|AI INDEX: AMR 53/001/2000 21 January 2000|
PUBLIC AI Index: AMR 53/01/00
UA 15/00 Fear for safety
21 January 2000
VENEZUELA Solmari MADERA (f)
A police inspector has threatened to kill Solmari Madera, who has testified that police searching her house without a warrant had stolen money. Amnesty International fears for her safety.
According to her testimony, after taking her daughters to school on the morning of 11 January 2000 she found several police searching her house. The officers, members of the Cuerpo Técnico de la Policía Judicial, a branch of the Judicial Police, apparently had no warrant to search the house, in Pinto Salinas, Parroquia El Recreo, a district of the capital, Caracas.
After an exchange of words, Solmari Madera discovered that money she kept in a purse (porta moneda) had gone missing, and accused the police of taking it. One of the police present apparently gave her back some money taken from elsewhere in the house, but not the money from the purse. A police inspector present at the search ordered that she be taken into custody, and she was taken to the Simón Rodríguez police station.
Shortly before she was released at midday, the police inspector told Solmari Madera that there would be an investigation into the matter of the missing money. However, he warned her not to make a complaint about the matter and then threatened her. According to her testimony, the inspector told Solmari Madera: ''What I want is for you not to involve me in [the problem about the money], because ''when I go to [your] neighbourhood, I go to kill'',('' Yo lo que quiero es que tu no me enlodes [por lo del dinero] porque yo cuando voy a ese barrio voy a matar'').
Solmari Madera's 73-year-old mother lives nearby, and police apparently searched her home without a warrant. During the search they pushed her against a wall and kicked in her bedroom door, leaving it broken.
Solmari Madera reported all this to the Office of the Attorney General, Fiscalía General de la República, and was assigned Fiscal No.29 del Area Metropolitana, Attorney No. 29 of the Metropolitan Area, to deal with her complaint.
In her testimony Solmari Madera writes: ''I am scared that this complaint will result in reprisals against me by the police, since it is commonplace for them to go around threatening and terrorising people, including killing whoever dares file a complaint and defend their rights. Despite all the speeches I hear about the rule of law and human rights, these incidents are a systematic practice in my neighbourhood. They go around doing whatever the hell they like''. (''Tengo miedo que esta denuncia me genere represalias por parte de funcionarios policiales, ya que es el hecho cotidiano que amenazen y aterroricen, e incluso maten a cualquiera que se atreva a denunciar y defender sus derechos. Esta es una práctica sistemática en mi barrio y hacen lo 'que les da la gana', a pesar de todos los discursos que escucho sobre el estado de derecho y los derechos humanos.'').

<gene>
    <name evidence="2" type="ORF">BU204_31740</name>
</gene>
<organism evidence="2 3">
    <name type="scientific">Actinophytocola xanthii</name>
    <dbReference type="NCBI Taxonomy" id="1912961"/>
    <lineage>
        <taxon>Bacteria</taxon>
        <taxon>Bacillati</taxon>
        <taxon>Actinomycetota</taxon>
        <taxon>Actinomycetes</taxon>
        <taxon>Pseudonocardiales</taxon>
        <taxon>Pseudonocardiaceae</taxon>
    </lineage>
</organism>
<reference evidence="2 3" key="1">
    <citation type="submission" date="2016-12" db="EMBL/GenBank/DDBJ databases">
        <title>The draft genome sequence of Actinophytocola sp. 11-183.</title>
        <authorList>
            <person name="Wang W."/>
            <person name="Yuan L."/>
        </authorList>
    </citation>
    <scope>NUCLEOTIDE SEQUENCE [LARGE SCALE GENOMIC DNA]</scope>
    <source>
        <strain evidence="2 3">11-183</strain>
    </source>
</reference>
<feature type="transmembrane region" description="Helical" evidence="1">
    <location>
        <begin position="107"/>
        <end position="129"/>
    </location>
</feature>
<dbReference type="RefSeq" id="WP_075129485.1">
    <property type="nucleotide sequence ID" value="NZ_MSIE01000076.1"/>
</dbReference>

Over the years Amnesty International has received hundreds of complaints from Venezuela about abuses by its security forces. These include allegations about extrajudicial executions and the torture and deliberate ill-treatment of detainees. The victims are mainly criminal suspects, civilians protesting against government measures and those living in shanty towns and poor neighbourhoods. The vast majority of those responsible for these gross abuses are never brought to justice.
In February 1999, Colonel Hugo Chávez Frías, who led a failed military coup in 1992, became President of Venezuela. His government - which came to office against a background of serious economic problems, and dissatisfaction with traditional political parties and official corruption - promised radical changes, including an overhaul of the judiciary and the introduction of measures to strengthen the protection of human rights. A new Constitution, which came into effect last December, included the recognition of the rights to life and personal integrity, international human rights treaties and the outlawing of enforced disappearances. Non-governmental human rights organizations characterized human rights provisions in the new Constitution as markedly progressive, but warned that they were at risk of being undermined by other constitutional provisions which increased the political power of the armed forces.
Since President Chávez's administration came into power, Amnesty International has welcomed statements made by the authorities that the rule of law and the protection of human rights, including tackling the problem of impunity, are central to the new government's program. However, the organisation has pointed out that to make the defence and promotion of human rights a reality will require legislative, administrative and other measures, backed by the necessary political will and resources. This includes ensuring that victims are able to file a complaint without feeling that they will suffer reprisals.
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